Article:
“For Parents of Little Ones,” Friend, September 2016, inside back cover
“Pick one,” you say.
“I pick all of them,” your young child answers.
Young children need help learning to make choices. And they learn best by watching, playing, and practicing.
Remember it’s OK to let children make choices when the consequence won’t be dangerous, like going outside on a cool fall day wearing summer sandals. Sometimes experience can be the fastest teacher.
When helping your little ones choose, give them just a few options so they don’t get overwhelmed. Offer a most favorite and a least favorite to make the choice easy at first.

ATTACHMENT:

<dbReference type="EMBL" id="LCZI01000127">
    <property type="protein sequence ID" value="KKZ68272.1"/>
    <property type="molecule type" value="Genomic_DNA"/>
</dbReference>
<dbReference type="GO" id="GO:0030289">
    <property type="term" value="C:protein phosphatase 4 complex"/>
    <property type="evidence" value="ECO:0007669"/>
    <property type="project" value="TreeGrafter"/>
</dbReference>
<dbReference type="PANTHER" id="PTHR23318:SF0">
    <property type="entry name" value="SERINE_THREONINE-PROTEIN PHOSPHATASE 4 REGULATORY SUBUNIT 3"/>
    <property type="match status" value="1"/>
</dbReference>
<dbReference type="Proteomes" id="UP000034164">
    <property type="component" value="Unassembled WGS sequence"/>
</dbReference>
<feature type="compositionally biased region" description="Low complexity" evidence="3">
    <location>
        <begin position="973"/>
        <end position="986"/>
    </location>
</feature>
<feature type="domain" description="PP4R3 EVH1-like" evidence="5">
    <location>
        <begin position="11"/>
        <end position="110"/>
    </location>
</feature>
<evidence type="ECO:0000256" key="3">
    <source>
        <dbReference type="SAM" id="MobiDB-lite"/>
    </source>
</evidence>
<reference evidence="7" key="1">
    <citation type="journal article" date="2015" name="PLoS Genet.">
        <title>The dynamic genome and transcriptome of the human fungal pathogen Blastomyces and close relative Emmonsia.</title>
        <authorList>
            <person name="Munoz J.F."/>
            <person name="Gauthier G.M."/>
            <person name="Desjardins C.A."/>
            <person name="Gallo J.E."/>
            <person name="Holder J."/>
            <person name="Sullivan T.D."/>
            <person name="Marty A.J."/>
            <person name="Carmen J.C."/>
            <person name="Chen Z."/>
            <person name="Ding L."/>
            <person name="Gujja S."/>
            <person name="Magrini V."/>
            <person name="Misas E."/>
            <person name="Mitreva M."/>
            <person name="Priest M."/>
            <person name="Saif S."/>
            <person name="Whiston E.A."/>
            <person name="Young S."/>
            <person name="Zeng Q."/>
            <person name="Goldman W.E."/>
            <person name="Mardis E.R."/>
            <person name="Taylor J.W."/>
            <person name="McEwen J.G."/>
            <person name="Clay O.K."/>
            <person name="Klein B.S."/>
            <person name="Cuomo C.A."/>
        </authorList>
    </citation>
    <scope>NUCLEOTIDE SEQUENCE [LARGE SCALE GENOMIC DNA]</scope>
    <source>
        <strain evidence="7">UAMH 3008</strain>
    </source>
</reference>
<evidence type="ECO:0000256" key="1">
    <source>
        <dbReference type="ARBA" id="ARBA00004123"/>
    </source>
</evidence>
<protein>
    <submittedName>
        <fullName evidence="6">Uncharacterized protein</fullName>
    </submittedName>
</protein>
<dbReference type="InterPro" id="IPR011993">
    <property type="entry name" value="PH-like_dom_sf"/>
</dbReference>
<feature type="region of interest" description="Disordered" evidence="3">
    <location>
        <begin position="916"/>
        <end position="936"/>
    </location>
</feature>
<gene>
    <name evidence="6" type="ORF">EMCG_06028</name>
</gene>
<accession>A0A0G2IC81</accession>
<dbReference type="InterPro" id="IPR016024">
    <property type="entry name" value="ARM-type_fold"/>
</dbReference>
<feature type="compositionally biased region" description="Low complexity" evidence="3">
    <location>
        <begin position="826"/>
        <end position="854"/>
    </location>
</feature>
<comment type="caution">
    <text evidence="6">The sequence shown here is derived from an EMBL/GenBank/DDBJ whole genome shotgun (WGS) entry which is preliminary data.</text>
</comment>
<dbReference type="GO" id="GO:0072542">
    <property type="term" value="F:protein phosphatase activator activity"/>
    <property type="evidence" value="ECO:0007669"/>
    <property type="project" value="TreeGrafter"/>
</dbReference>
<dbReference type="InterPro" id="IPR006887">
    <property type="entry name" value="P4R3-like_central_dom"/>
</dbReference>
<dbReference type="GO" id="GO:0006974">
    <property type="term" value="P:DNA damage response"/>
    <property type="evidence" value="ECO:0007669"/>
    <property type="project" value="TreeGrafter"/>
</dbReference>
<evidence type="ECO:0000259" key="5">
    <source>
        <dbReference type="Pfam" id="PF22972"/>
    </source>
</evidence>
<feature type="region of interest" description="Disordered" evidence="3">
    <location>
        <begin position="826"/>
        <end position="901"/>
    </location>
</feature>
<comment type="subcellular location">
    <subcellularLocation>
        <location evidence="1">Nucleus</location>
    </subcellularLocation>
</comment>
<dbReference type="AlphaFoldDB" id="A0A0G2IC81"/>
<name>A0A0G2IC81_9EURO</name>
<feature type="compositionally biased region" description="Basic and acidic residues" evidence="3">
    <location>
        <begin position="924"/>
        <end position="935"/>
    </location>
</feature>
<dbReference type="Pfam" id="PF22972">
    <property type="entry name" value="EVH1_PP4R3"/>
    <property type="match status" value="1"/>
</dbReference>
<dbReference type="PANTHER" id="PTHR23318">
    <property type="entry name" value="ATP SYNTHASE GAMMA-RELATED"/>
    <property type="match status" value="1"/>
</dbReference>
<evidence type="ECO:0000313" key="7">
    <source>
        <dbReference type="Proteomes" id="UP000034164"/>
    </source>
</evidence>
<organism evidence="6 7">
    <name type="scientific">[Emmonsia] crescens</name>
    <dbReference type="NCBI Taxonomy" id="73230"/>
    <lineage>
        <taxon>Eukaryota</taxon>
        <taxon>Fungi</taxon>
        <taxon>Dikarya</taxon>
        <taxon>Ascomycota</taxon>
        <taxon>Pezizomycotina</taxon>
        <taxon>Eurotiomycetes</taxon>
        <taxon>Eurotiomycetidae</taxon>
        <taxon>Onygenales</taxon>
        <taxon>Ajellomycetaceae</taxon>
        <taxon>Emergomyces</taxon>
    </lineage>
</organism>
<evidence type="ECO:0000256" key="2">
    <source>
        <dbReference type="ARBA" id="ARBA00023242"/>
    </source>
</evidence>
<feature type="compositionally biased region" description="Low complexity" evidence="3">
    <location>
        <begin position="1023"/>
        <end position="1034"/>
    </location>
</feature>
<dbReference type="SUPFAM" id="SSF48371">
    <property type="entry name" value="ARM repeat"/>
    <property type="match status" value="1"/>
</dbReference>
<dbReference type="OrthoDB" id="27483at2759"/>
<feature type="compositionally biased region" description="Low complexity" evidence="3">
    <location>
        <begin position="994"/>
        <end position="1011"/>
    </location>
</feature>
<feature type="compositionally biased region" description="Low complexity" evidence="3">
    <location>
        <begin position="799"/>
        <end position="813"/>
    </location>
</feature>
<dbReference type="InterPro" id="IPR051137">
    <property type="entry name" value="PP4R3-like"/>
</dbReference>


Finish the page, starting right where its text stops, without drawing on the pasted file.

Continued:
While reading books together, point out the choices characters make. Take turns guessing what might happen next because of those choices. You can also do this with scripture stories.
Talk about choices at the grocery store: “I’m choosing between these two breakfast cereals. I think I’ll pick the one that’s better for our bodies.”
Use two colors of paper to make two paths on the floor. Invite your little one to follow the color she likes best. Add forks in the path so she can choose more than once.